‘Prudential’ shift seen behind Form PF rule change

Compliance's 'one-way ratchet' may mean fewer, bigger firms in the private funds industry.

The US Securities and Exchange Commission’s new Form PF rules are more modest than what regulators first proposed. Still, some private fund advocates still see regulators shifting their focus from making sure funds disclose risks to making sure firms prevent risk.

“You hear people arguing that, under the new Form PF rules, the SEC should move towards being a prudential regulator,” says Brian Daly, a partner with law firm Akin Gump’s investment management team.

“It says all over the adopting release that its purpose is to provide information to the Financial Stability Oversight Council. Many of the statements from SEC commissioners and staffers say that private funds are controlling more assets than the US banking system. So now you’re too big to fail.”

A divided commission adopted the new Form PF rules at its open meeting on 3 May. They have changed Form PF – the confidential report all registered private fund advisers must file at least once per year under Dodd-Frank – so that firms must give more detail about themselves, more often.

Private equity firms must report adviser-led secondaries deals or a general partner’s exit within 60 days of the end of the next quarter. Daly and other private fund advocates say the rules represent a potentially tectonic shift in the way the $25 trillion industry is regulated.

Disclosure to prevention

The SEC’s power rests on disclosure. Its job has been to police markets so that companies and fund advisers are being open and honest with investors about how their businesses work and where the risks lie. Prudential regulators such as the Federal Reserve focus on keeping markets stable.

The FSOC came out of the Dodd–Frank Wall Street Reform and Consumer Protection Act that was designed to prevent another financial crisis in the aftermath of the 2008 global financial crisis. It’s a prudential regulator led by treasury secretary Janet Yellen, and its members include the Federal Reserve, the SEC and other agencies. Under the Trump administration, the FSOC was all but defunded, Daly says. Under the Biden administration, the council is not only making a comeback; it is beginning to take on a gravity of its own in the private funds industry. The new Form PF rules will help the Council bulk up, Daly says.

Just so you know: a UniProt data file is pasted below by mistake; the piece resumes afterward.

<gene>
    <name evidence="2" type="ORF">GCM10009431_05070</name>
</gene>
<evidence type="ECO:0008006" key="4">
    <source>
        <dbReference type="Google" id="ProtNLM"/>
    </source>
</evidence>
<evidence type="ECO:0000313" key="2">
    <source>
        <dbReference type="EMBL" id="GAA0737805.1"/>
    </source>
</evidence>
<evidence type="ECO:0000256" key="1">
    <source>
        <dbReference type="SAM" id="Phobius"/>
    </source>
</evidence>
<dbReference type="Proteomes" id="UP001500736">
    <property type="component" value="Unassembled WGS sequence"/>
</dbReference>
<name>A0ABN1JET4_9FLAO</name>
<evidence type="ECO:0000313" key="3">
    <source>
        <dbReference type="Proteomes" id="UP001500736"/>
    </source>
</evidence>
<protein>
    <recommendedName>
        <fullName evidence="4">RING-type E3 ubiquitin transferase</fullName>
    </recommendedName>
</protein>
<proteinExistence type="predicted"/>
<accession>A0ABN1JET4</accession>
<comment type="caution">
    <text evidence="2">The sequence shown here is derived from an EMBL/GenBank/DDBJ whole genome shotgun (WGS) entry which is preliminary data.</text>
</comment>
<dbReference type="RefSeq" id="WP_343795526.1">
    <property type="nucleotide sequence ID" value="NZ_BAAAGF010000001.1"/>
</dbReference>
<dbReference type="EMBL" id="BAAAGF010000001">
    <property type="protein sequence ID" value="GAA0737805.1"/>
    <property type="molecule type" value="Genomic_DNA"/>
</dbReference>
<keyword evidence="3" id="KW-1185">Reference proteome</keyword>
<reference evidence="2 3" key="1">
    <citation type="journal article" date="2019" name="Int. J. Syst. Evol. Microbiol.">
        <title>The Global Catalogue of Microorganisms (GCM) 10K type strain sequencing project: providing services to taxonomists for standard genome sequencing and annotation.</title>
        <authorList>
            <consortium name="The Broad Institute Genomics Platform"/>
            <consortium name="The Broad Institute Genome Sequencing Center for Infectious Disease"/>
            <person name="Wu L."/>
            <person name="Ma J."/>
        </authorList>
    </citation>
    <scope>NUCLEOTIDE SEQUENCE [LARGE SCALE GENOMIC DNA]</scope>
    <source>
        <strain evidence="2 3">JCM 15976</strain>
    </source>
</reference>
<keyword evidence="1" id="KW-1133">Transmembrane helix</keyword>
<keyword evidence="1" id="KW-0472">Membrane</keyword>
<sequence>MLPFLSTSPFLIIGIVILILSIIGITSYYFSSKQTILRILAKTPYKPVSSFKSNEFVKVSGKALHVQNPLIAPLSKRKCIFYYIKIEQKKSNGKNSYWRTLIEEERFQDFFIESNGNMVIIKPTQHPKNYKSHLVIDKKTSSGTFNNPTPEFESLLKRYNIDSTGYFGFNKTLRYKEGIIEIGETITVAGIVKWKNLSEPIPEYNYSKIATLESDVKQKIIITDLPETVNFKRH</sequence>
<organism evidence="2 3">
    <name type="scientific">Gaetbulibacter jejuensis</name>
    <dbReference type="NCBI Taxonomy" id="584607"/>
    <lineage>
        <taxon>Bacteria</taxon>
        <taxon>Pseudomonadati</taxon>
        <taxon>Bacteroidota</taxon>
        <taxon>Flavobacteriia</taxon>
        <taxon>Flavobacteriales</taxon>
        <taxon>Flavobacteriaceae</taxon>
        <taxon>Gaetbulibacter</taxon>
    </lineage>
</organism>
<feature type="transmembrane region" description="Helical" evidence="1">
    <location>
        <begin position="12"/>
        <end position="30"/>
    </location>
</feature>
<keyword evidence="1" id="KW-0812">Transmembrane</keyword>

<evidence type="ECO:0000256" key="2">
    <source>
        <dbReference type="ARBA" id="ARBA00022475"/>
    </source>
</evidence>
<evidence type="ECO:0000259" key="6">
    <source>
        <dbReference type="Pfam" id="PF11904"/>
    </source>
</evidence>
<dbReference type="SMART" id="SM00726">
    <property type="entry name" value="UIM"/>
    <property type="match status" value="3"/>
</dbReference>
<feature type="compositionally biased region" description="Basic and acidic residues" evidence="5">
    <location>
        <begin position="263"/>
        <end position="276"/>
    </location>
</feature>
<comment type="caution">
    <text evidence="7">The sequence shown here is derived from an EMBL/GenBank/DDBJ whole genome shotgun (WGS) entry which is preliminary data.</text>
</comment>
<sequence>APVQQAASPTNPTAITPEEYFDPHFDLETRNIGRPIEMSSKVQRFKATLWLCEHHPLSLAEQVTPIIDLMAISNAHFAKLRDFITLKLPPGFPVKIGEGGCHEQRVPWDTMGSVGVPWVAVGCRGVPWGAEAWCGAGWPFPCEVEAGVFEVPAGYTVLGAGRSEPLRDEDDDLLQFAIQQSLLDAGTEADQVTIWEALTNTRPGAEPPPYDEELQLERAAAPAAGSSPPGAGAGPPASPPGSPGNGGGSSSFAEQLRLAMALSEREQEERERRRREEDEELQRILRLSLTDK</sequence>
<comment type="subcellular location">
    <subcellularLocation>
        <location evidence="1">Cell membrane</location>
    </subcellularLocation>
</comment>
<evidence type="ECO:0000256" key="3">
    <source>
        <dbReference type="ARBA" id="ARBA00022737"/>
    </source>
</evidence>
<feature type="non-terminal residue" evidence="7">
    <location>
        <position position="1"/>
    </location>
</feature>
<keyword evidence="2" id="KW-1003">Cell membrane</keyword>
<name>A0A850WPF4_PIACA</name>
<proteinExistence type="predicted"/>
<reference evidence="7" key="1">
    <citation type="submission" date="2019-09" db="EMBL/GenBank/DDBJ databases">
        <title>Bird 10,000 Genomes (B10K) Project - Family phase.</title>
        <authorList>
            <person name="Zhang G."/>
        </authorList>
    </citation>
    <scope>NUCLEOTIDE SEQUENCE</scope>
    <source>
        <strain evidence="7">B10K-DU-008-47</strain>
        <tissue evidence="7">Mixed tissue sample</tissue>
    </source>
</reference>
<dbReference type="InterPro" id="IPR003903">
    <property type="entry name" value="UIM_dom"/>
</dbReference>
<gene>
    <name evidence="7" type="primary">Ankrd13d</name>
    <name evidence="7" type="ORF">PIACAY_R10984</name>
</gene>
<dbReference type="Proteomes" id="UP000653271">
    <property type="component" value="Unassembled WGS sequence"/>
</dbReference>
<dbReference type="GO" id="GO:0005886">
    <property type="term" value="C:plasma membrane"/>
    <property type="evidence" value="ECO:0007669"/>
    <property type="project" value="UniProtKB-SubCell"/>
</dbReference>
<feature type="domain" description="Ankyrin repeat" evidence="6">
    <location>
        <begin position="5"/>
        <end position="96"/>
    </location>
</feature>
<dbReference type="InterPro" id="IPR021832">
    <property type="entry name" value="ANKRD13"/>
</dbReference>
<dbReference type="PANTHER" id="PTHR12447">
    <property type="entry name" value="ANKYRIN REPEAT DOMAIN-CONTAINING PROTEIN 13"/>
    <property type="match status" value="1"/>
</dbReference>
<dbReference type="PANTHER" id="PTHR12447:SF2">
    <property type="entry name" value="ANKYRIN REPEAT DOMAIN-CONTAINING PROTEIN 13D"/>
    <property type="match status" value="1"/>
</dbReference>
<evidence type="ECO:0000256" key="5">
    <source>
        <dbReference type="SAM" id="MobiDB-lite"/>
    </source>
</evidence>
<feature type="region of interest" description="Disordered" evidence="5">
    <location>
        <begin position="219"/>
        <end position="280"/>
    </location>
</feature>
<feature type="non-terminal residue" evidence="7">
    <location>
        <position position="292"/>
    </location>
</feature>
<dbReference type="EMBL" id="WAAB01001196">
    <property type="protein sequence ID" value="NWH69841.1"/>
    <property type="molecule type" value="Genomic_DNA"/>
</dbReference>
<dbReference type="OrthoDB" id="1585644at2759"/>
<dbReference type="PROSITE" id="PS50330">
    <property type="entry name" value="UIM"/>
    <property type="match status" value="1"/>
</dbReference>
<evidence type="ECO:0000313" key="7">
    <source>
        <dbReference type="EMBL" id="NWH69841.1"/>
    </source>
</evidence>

“If you read the Form PF release, it really is all about FSOC,” Daly tells affiliate title Regulatory Compliance Watch. “The FSOC sits alongside the SEC, benefiting from the new system the SEC is putting in place; it will police and monitor, but for completely different purposes. You can see how the FSOC might evolve into an actual, legitimate risk monitor.”

‘A regime that doesn’t exist’

FSOC officials did not respond to RCW’s requests for comment. The SEC says it needs the new Form PF rules for two reasons. The first is to get a handle on systemic risk; the second is to “strengthen the effectiveness of the commission’s regulatory programmes, including examinations, investigations, and investor protection efforts”, regulators say in the adopting release.

Most private fund advocates are worried about that second part more than the first. “They say they want you to report all this information and it goes into their little black box,” says Greg Larkin, a partner with law firm Goodwin Procter. “But you have to imagine that you’re more likely to be examined if you’ve engaged in an adviser-led secondary transaction. The problem with the SEC wanting to be a prudential regulator is that they don’t have the authority to do anything like that.”

That’s why the FSOC is so important, Akin’s Daly says. The 3 May adopting release mentions the council 169 times. In essence, Daly says, SEC chairman Gary Gensler is outsourcing prudential regulation to another regulator. “In a way,” Daly says, “the SEC is a very constrained agency. The lines are very clear and established and hard to move. The FSOC, on the other hand, is a clean sheet of paper. These new rules are all for the benefit of a future regime that doesn’t exist yet but that they’re laying the groundwork for.”

If Daly’s right – and he’s not the only person in Washington making this kind of argument – the implications for the private fund industry are enormous.